I remembered my eldest uncle vaguely.  He had two wives.  His first wife and him were separated and they had a daughter whom my grandmother acknowledged of course as his official wife and daughter in law.  His second wife was a Malay woman and they adopted three children, two girls and one boy.  My eldest uncle (Tua Pek) used to come to our house and perhaps because of the stories I heard of his visits to brothels, I used to fear him a lot and was afraid he would touch me.  Tua Pek’s motive for most visits were to ask grandma for money and my 3ko who was grandma’s ‘treasurer’ would open up the antique money safe that stored bundles of notes and gave him a few.  I would hide whenever Tua Pek visited under the big square table that had a table cloth around it so I would be safe in hiding there.  That table stood at the front entrance hall of the house and my late grandfather’s picture hung on the wall where the table stood.  This table was the ancestral table to display food whenever there was any occasion to worship such as ‘Cheng Beng’ (All Souls Day).  I hated ancestor worship then and the burning of joss sticks and incense but have now come to accept it a way of respect of the death, being part of the family’s tradition and culture.  One day when I was about eight years old, I remembered someone came to our house and told us that Tua Pek had died falling down the staircase of a shop in Main Bazaar (which I believed he must have visited a brothel up there, had too much to drink and fell down and died).  No one really talked about it and to this day, this is what I thought had happened.

My second uncle (Ji Pek) was a top government officer hence no one carried on my grandfather’s grocery business when he passed away.  My father was also a government officer (we called them government or civil servants during the colonial days in Malaysia) and so were the rest of my other younger uncles.  I was told the japanese invaded grandfather’s shops and warehouses and grandpa feared them so much that he died of a heart attack (maybe).  Looking at my grandfather’s photo, he must have been a successful typical chinese ‘Tau Kay’ (business owner).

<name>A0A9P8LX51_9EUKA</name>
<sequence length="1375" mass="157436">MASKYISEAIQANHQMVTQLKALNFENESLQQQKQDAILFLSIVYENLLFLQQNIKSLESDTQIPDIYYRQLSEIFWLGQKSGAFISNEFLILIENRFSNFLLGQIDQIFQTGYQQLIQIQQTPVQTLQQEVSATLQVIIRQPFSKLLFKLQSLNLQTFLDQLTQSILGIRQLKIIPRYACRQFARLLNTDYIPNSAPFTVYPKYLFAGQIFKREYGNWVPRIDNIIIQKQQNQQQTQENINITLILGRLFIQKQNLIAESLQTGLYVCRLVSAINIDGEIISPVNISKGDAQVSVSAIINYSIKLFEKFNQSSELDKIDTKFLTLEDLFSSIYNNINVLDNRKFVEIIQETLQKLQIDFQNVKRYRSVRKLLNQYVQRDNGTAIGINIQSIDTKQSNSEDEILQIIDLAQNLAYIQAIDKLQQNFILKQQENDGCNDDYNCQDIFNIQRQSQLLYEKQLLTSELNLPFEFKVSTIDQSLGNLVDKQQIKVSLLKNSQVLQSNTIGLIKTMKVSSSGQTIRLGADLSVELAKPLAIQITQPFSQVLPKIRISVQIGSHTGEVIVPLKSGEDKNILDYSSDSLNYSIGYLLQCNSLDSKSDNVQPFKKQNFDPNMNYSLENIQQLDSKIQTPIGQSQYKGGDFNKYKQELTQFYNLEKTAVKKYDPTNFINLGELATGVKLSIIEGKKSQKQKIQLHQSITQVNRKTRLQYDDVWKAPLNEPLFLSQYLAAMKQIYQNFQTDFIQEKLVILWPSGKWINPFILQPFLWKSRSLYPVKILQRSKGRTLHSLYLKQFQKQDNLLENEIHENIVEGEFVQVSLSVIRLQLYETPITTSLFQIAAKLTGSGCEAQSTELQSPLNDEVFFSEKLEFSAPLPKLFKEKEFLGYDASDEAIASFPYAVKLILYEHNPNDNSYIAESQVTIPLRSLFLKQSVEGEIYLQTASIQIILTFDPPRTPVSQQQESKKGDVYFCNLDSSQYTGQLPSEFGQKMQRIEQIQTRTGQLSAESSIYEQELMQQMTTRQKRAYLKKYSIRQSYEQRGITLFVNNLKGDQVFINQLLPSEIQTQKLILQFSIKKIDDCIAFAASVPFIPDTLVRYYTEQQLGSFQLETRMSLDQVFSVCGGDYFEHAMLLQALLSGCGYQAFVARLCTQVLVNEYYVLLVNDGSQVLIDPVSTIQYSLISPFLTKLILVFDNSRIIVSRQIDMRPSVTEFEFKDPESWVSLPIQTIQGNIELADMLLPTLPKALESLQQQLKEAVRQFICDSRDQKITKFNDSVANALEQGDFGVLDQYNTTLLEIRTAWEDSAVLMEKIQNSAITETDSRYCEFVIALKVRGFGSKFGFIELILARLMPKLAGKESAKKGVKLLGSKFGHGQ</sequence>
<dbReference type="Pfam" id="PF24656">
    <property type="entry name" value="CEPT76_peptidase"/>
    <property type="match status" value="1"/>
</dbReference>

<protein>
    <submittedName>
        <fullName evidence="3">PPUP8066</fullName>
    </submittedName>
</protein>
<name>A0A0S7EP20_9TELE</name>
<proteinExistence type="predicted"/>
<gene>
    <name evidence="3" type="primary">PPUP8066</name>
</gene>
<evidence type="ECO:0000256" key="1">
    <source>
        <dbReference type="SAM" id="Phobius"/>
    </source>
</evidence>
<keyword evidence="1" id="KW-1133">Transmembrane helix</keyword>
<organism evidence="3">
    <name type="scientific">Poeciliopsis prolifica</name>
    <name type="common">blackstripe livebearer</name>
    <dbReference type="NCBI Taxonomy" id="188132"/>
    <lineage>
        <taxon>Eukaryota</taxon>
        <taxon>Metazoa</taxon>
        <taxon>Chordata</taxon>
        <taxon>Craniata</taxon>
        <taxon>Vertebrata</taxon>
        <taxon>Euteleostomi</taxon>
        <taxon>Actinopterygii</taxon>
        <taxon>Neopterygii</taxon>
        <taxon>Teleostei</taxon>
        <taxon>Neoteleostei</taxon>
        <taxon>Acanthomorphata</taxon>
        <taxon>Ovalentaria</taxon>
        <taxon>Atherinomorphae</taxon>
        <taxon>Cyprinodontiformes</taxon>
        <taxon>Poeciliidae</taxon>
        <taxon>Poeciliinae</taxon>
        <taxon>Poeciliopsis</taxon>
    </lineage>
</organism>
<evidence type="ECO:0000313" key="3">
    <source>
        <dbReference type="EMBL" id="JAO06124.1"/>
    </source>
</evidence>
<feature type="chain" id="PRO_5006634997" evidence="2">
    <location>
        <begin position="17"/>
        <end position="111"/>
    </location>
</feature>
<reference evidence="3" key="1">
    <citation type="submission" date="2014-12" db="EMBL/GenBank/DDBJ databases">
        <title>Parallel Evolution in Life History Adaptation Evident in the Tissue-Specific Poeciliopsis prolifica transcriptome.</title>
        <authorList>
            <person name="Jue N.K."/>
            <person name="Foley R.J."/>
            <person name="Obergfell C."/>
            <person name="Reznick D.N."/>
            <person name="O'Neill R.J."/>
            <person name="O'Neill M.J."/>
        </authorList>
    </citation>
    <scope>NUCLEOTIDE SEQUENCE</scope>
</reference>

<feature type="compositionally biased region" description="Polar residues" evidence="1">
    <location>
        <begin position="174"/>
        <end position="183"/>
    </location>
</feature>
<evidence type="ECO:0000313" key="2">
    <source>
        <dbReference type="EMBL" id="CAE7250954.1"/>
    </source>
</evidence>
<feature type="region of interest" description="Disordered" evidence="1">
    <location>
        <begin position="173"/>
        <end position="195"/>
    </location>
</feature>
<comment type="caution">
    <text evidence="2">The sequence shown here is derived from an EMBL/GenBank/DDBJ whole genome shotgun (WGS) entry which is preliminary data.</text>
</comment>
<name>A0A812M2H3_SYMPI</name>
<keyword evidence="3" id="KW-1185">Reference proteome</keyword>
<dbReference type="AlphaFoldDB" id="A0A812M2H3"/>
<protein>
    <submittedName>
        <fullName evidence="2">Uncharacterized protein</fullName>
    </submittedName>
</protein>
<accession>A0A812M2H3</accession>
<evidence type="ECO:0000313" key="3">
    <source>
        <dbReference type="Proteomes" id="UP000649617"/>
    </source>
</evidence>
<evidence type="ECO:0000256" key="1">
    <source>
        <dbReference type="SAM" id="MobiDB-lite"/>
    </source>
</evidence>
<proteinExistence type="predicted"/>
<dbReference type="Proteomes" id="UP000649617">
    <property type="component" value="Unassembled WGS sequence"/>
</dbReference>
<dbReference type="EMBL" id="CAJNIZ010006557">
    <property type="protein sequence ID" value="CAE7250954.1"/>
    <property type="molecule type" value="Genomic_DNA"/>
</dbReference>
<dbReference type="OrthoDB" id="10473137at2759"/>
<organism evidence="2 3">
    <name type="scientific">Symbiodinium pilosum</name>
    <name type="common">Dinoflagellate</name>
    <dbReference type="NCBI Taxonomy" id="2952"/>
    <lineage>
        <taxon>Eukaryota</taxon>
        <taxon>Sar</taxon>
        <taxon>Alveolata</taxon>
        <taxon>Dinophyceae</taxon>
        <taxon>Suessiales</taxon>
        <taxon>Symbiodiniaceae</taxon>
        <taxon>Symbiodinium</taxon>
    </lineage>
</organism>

Grandmother was a Nyonya dressed in Sarong and chewed betel nuts.  Every morning, 3ko would comb her long hair and tie it into a bun.  In the early days, my grandmother had servant girls (or maids or slaves as they were called in those days) that waited upon my grandmother and my aunties. These servants were children from poor families who came to live in my family home when they were young and in return their families received some money as compensation. Once these girls were of marriageable age or got married, they were then independent to move out. My three aunties never got married because grandmother did not find any men good enough for them (maybe).  My late eldest aunt was married to a Singaporean businessman, a business acquaintance of my grandfather.  My father had fallen in love with a woman of Catholic faith but grandmother was against it.  My mother was my grandmother’s choice for my father.

Grandmother came to know mother through my eldest aunt (Tua Ko).  Ah Nen (what I called my mother) was a young woman of eighteen who came round to my Tua Ko’s house once or twice a week to help with the household cleaning chores.  Ah Nen was the eldest child of my maternal grandmother and they lived in a farmhouse in Yishun (previously known as Nee Soon) before all the apartments were built.  To get to the bus route, one had to take a 30 minutes walk by foot through the jungle to get to the main road.  I used to dread visiting Ah Mah,  something we did once every year and would stay for a month during the last school term holidays.  I would write letters home to 2ko and drew faces with tears on them and she would fret and missed me so much till I came home.